Franchises give mom-and-pop bakeries the blues
In the last few years, bakeries run by individuals have given way to fancy franchises such as Paris Baguette and Tour les Jours, both of which are operated by conglomerates.
Many mom-and-pop operations have already closed their doors due to the stifling competition. Other have signed up to become franchises.
According to the Korea Federation of Small and Medium Business, the number of bakeries run by individuals plunged from 17,000 in 2003 to 3,000 last year, meaning that 70 percent of them disappeared in just eight years.
In contrast, Paris Baguette, the country’s biggest bakery franchise run by SPC Group, saw its numbers swell to 3,010 last year, with over 300 outlets opening in 2011 alone. On average, 120 stores have been launched every year since the first Paris Baguette was established in 1988.
Tour les Jours, another franchise, run by CJ Foodville, an affiliate of CJ Group, also saw its numbers jump to 1,407 last year, 14 years after it opened its first store. While many opened on major streets, they have also become increasingly popular in smaller neighborhoods and residential areas.
A bakery owner in eastern Seoul said he does not hold out much hope for the future. “We’re no match for the big franchises” lamented Lim Nok-gyu, who owns Miho Bakery in Dongdaemun District. “It is becoming harder and harder to survive.”
“These days, people prefer a well-known brand when they make a purchase and bakeries are no exception. They don’t like mom-and-pop stores anymore,” he said.
Lim said he has tried to compete on price, but that there are limits. “Recently, the cost of raw materials like wheat flour increased 20 percent. We can’t lower our prices any further,” he said. “The big stores don’t even view us as competition anymore.”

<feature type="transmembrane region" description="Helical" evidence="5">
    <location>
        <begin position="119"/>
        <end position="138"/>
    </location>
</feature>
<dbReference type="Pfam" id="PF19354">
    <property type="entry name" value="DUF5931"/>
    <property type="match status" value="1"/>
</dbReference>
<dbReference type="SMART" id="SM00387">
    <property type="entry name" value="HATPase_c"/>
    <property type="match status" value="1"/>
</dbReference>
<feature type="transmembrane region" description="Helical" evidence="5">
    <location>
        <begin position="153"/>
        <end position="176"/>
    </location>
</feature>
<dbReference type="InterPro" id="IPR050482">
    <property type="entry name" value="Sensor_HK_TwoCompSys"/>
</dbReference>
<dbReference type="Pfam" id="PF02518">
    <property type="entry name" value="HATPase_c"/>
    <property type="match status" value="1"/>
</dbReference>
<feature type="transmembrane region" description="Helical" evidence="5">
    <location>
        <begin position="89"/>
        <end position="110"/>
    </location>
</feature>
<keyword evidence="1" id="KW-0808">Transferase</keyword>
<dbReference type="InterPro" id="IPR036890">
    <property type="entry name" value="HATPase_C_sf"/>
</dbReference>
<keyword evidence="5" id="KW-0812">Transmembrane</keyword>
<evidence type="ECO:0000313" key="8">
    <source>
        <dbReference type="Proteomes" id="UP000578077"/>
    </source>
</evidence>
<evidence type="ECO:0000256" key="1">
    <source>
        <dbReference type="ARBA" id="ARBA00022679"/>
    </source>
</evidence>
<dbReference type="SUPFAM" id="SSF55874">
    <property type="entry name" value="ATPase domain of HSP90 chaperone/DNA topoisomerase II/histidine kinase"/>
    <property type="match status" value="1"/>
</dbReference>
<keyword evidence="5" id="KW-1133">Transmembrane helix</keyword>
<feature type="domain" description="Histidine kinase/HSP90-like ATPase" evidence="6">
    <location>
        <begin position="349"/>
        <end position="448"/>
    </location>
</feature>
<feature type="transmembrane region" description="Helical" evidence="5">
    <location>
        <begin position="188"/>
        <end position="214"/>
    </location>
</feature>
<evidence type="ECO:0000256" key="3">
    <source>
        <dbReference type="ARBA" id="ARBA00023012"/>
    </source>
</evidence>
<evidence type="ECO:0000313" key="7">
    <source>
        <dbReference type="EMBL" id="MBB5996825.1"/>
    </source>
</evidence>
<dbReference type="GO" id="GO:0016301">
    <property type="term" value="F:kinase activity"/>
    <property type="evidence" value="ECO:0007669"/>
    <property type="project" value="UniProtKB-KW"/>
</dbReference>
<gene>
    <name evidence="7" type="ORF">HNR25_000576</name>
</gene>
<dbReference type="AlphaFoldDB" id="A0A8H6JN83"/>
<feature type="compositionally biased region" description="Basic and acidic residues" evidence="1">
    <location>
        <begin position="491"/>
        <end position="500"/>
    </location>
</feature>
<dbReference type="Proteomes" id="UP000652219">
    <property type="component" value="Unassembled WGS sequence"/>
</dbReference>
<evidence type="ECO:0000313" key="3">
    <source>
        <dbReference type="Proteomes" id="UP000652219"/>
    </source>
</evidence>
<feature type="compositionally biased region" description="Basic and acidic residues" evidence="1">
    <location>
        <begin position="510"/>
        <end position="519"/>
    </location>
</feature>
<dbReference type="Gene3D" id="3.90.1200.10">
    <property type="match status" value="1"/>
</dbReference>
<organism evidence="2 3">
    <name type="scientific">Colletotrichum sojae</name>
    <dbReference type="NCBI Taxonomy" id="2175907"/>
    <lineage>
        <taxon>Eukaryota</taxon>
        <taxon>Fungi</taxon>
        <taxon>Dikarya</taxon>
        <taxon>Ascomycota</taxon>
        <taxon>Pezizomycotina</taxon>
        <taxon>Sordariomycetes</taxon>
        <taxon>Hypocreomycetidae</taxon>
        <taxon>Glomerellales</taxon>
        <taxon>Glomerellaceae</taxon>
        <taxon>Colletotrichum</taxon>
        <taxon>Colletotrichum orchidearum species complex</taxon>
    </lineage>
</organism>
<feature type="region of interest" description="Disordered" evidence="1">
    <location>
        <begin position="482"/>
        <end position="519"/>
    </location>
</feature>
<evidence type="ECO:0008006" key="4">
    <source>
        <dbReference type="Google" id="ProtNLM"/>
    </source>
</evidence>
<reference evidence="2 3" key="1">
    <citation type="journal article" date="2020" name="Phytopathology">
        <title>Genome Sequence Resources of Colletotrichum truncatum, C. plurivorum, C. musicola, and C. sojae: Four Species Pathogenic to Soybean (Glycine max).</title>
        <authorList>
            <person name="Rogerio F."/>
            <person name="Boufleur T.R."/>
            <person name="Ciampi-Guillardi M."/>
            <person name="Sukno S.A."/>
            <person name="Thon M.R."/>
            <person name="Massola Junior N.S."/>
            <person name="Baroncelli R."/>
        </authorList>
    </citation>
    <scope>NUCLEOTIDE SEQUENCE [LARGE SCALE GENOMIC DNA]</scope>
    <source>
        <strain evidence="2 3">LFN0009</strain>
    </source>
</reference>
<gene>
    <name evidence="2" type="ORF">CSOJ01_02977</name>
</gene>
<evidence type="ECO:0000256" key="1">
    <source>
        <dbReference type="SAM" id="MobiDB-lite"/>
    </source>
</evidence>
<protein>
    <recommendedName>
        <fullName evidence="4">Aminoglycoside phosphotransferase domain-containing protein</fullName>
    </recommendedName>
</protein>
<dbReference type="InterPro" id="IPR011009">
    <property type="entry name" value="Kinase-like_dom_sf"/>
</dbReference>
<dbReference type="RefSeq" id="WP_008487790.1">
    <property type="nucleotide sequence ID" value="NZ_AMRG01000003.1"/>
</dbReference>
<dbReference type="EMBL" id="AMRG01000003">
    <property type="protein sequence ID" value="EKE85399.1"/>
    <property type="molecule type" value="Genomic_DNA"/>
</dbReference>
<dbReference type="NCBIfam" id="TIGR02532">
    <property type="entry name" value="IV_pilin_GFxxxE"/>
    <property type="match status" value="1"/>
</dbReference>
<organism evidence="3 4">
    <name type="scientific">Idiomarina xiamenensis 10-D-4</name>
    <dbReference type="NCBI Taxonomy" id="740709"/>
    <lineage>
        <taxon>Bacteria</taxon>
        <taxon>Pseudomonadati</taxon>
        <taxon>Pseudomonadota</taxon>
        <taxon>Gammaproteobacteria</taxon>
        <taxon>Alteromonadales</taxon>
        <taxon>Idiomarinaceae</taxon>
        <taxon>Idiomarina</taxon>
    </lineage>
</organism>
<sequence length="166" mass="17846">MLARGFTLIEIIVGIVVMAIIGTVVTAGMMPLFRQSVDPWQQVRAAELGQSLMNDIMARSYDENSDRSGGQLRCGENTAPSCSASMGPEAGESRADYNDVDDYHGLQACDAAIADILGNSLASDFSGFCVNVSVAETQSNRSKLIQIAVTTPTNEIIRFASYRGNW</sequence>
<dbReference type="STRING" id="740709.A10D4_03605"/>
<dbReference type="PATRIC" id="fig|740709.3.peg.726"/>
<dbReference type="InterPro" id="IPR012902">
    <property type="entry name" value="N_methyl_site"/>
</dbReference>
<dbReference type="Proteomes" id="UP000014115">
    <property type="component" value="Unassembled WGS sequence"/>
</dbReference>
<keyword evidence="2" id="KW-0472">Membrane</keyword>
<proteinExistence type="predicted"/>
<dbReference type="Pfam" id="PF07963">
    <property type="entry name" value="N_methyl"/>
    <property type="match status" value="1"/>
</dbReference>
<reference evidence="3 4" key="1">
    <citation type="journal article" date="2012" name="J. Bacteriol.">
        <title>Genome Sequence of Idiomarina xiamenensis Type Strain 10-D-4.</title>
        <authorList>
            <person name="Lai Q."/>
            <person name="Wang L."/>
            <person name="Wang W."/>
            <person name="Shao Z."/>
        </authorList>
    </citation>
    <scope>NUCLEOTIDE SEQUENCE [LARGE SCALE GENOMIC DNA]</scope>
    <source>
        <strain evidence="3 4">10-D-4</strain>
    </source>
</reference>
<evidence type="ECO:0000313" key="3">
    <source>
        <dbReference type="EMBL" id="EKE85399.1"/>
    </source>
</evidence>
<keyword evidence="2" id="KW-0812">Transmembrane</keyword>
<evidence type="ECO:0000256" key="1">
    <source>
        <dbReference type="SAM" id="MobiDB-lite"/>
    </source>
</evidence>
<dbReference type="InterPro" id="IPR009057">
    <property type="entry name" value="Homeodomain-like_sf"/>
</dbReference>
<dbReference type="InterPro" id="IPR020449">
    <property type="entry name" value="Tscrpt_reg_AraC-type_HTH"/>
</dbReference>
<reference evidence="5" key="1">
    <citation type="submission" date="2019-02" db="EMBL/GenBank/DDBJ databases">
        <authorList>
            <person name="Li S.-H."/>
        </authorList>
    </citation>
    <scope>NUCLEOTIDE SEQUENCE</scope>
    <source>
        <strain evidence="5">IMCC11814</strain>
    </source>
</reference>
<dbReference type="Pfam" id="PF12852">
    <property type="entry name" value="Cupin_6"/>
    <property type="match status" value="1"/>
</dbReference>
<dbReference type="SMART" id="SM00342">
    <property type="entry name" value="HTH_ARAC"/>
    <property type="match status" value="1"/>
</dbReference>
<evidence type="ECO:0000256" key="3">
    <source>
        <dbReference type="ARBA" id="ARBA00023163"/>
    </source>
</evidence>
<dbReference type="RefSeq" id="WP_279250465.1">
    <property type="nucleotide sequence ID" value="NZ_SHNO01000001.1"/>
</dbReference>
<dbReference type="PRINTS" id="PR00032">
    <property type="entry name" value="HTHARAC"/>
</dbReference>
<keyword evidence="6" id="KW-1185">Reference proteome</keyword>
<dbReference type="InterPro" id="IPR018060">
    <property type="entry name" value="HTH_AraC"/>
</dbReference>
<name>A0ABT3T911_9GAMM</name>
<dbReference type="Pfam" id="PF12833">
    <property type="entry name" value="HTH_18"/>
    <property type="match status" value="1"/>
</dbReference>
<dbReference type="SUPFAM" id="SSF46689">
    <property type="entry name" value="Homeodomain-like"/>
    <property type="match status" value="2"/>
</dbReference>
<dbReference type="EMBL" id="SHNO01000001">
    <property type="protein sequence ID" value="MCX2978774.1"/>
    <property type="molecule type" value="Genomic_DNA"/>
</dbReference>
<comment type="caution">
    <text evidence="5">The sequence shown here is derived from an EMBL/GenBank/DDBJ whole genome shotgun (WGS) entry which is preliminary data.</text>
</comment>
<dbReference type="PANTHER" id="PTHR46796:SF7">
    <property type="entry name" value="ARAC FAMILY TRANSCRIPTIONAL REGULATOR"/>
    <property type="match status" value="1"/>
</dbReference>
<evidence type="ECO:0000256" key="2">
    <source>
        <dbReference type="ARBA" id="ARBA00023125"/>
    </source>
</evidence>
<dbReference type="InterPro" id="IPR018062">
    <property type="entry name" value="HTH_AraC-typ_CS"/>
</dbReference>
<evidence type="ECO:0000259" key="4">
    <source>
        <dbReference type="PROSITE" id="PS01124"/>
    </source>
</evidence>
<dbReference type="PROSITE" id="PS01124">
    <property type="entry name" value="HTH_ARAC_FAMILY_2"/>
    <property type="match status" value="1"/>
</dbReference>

Lim said he has heard of other independent bakery owners receiving offers from large franchises to come on board, but he has never received such an invitation.
Another reason for the growth of franchises is that many retirees, especially baby boomers with their life savings to invest, are choosing to open franchise bakeries as they present less risk than pursuing their own start-up.
“Franchises are easier to run because all they have to do is bake the dough that has already been prepared,” said an official with the Korea Bakery Association.
To make matters worse, the heiresses of the country’s leading conglomerates have recently taken a shine to the bakery business and opened up shops at department stores owned by their families. Many have been criticized for making easy money as they are coddled in safe business environments that have a high chance of success, in contrast to the innovation and global aspirations shown by their forefathers.
Chung Yoo-kyung, the vice president of Shinsegae Department Store, personally owns 40 percent of Shinsegae SVN, which has bakeries at a number of the former’s department stores and E-Mart discount chains, all of which are owned by Shinsegae. Chung is the only daughter of Shinsegae Chairwoman Lee Myung-hee.
The bakery has two franchise chains under its wing: Dalloyau, which has 10 stores at Shinsegae stores, and Vecchia & Nuovo, which has six stores in uptown areas such as Cheongdam-dong in southern Seoul.
Meanwhile, Lotte Group scion Jang Seon-yoon, a granddaughter of Lotte Chairman-in-chief Shin Kyuk-ho, opened a bakery chain called Fauchon, through Bliss, the food and beverage company that she owns.
By Limb Jae-un [firstname.lastname@example.org]
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